Amazon is installing its automated checkout technology inside an under-construction Amazon Fresh location in Ballard, permitting documents and ongoing renovations visible from the sidewalk suggest.

The Ballard store could be the largest cashierless Amazon location yet, as well as the first full-size Amazon Fresh store with what the company calls its “Just Walk Out” tech. In the U.S., Amazon Fresh is the company’s line of midpriced markets, aimed at competing with grocery giants like Safeway and Kroger, which owns QFC.

Permits submitted last year for renovations to the former Ballard New Seasons Market at 951 N.W. Ballard Way describe ceiling-mounted racks designed to hold a vast array of cameras. The documents also describe enlarging the site’s existing computer server room. And a row of automated sliding gates at the store entrance is visible through several small holes in the paint covering the windows.

Those features are similar to the infrastructure installed in Amazon’s nearly 30 smaller Amazon Go stores worldwide.

Amazon declined to respond to questions. The contractor, Abbott Construction, did not immediately respond to questions. The architect, BRR, referred questions to its client on the project — whose name it did not disclose.

However, an envelope left leaning against the window of the Ballard grocery store is addressed to Amazon Fresh at that location.


And an electrical permit filed last summer suggests the grocery store is envisioned as an Amazon Fresh. That permit referred to the site as “Amazon MAC8,” a naming convention in line with how Amazon refers to other Fresh stores. Amazon operates 11 Fresh stores, with plans to open nearly 30 more, Bloomberg reported last month.

Amazon unveiled its cashierless technology to the public in 2018, at a pocket-size Amazon Go convenience store on the ground floor of a building in its South Lake Union campus.

Customers enter the store by swiping their credit card or an Amazon app at the automated gates. Sensors in shelves detect when customers have removed items and a huge network of cameras keeps track of what’s in customers’ carts or baskets. When they’re ready to leave, customers don’t stop at a cashier to pay: They just walk out. Software sends them a digital bill for what they’ve removed from the store.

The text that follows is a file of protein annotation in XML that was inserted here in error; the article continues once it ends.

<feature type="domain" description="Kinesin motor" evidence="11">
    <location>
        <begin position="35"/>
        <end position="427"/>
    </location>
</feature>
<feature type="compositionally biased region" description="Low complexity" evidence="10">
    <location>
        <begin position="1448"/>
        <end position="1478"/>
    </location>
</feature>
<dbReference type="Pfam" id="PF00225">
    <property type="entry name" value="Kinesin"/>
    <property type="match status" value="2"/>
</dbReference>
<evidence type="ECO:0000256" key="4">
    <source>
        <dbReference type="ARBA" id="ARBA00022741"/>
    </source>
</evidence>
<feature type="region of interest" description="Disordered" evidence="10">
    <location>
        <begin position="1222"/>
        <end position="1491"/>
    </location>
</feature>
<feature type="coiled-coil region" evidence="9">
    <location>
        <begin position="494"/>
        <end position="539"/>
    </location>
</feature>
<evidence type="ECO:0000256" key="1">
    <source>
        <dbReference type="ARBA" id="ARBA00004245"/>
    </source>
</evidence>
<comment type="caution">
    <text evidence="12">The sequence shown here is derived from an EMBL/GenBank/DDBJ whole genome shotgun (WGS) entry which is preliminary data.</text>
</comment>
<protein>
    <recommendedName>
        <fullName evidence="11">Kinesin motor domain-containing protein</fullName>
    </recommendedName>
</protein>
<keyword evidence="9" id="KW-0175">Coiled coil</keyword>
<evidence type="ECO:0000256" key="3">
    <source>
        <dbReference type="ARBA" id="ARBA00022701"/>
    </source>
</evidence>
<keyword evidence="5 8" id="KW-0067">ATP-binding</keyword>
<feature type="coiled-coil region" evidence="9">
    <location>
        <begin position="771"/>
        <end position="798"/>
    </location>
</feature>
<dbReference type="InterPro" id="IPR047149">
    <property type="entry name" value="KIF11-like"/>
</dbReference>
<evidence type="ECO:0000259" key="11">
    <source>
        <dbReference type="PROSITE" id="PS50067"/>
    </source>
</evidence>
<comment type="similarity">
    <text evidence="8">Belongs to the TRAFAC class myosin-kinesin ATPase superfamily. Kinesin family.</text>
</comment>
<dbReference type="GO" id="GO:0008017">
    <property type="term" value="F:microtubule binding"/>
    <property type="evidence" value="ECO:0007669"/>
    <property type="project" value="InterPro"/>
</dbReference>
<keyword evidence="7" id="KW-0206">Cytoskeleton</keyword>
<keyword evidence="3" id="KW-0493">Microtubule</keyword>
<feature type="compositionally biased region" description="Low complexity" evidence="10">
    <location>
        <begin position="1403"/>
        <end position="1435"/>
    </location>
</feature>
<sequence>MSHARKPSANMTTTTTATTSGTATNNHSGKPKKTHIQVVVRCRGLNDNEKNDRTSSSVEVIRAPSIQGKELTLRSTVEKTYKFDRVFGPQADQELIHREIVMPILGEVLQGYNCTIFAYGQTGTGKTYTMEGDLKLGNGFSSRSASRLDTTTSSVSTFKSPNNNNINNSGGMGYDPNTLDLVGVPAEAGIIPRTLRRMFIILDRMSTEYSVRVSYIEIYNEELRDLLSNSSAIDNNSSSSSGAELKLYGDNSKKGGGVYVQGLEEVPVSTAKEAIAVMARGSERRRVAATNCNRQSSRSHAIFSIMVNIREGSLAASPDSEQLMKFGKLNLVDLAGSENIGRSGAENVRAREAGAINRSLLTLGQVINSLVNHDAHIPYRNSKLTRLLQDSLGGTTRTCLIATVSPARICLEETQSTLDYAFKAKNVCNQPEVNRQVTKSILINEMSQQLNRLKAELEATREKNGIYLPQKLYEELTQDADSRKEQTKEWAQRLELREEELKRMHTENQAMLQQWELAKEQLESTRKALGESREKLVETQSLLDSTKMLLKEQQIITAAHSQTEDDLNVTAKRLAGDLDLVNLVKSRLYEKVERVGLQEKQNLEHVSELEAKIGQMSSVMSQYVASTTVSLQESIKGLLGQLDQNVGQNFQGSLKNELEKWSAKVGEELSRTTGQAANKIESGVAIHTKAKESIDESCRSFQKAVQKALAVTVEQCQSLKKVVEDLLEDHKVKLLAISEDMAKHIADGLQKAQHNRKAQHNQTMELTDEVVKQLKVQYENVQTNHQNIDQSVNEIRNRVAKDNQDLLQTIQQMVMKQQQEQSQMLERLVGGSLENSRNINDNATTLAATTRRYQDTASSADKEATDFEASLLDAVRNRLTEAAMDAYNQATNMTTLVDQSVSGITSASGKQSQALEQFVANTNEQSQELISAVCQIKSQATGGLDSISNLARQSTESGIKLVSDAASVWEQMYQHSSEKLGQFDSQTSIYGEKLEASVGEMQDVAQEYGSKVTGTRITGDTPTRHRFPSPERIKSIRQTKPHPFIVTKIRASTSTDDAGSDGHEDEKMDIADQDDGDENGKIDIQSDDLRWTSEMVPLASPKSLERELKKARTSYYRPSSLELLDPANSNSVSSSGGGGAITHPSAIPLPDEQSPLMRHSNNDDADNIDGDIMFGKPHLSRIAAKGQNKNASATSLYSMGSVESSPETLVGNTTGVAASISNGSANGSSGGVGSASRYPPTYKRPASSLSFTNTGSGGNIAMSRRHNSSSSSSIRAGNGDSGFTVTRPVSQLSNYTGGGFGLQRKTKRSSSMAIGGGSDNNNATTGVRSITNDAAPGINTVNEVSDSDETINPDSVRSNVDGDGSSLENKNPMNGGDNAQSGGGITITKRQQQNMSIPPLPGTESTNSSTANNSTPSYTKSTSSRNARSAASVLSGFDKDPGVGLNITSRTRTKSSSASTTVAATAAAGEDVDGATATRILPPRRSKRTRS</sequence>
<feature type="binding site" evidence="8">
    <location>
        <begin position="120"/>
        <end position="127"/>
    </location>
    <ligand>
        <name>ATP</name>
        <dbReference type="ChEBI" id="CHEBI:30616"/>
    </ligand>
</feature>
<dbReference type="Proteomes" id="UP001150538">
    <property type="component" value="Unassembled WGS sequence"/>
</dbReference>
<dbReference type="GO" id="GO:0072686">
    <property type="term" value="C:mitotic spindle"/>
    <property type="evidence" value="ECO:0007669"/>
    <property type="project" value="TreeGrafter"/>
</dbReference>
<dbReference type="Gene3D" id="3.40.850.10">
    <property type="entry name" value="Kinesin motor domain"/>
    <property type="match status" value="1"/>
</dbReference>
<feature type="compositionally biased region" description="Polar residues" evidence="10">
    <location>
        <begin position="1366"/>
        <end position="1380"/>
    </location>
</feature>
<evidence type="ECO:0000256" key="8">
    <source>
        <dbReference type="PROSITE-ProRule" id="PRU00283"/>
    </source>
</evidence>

When the company began designing the concept behind Amazon Go, its engineers envisioned using the technology in large, big-box grocery stores. But technical hurdles have kept Go stores relatively small — so far.

The first Amazon Go store was a tiny 1,800 square feet; today, the Seattle area’s largest — in Overlake — is 18,000 square feet.

At 25,000 square feet, the Ballard location would trump them all. Similar permitting plans filed for a store in Connecticut suggest Amazon is building an even larger automated grocery store there, on a 34,000-square-foot site.

Amazon has said its cashierless technology is aimed at enhancing the customer experience, not slashing grocery jobs. And it’s had big hiring campaigns at its two other soon-to-open Amazon Fresh locations around the area, in Bellevue’s Factoria mall and at Seattle’s 23rd Avenue and Jackson Street.

Still, the expansion of the cashierless technology will likely mean Amazon — which has big ambitions to upend the grocery sector — doesn’t need to hire as many employees at locations where the devices are used. Other grocers, too, could cut labor costs by purchasing the technology from Amazon, which began marketing it to third-party retailers last year. Airport convenience store Hudson began installing the cashierless tech at some locations in January.